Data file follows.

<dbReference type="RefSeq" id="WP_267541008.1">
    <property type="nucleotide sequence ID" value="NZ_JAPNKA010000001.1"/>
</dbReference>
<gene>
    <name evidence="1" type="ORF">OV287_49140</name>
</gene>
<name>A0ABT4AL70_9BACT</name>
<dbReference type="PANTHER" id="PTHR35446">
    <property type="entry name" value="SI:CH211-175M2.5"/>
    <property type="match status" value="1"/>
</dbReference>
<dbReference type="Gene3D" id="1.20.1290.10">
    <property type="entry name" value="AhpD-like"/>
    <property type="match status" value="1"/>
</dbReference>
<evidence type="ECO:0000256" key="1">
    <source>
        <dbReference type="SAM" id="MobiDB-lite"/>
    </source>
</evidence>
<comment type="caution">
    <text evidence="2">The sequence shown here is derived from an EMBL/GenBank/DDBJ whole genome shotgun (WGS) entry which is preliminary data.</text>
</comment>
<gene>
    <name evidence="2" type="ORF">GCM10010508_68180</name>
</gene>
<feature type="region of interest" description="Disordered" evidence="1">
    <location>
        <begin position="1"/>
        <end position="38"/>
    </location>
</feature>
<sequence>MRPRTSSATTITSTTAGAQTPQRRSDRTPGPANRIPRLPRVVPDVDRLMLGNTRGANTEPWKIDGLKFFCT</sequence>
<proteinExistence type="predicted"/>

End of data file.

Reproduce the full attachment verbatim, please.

<dbReference type="RefSeq" id="WP_267541008.1">
    <property type="nucleotide sequence ID" value="NZ_JAPNKA010000001.1"/>
</dbReference>
<gene>
    <name evidence="1" type="ORF">OV287_49140</name>
</gene>
<name>A0ABT4AL70_9BACT</name>
<dbReference type="PANTHER" id="PTHR35446">
    <property type="entry name" value="SI:CH211-175M2.5"/>
    <property type="match status" value="1"/>
</dbReference>
<dbReference type="Gene3D" id="1.20.1290.10">
    <property type="entry name" value="AhpD-like"/>
    <property type="match status" value="1"/>
</dbReference>
<evidence type="ECO:0000256" key="1">
    <source>
        <dbReference type="SAM" id="MobiDB-lite"/>
    </source>
</evidence>
<comment type="caution">
    <text evidence="2">The sequence shown here is derived from an EMBL/GenBank/DDBJ whole genome shotgun (WGS) entry which is preliminary data.</text>
</comment>
<gene>
    <name evidence="2" type="ORF">GCM10010508_68180</name>
</gene>
<feature type="region of interest" description="Disordered" evidence="1">
    <location>
        <begin position="1"/>
        <end position="38"/>
    </location>
</feature>
<sequence>MRPRTSSATTITSTTAGAQTPQRRSDRTPGPANRIPRLPRVVPDVDRLMLGNTRGANTEPWKIDGLKFFCT</sequence>
<proteinExistence type="predicted"/>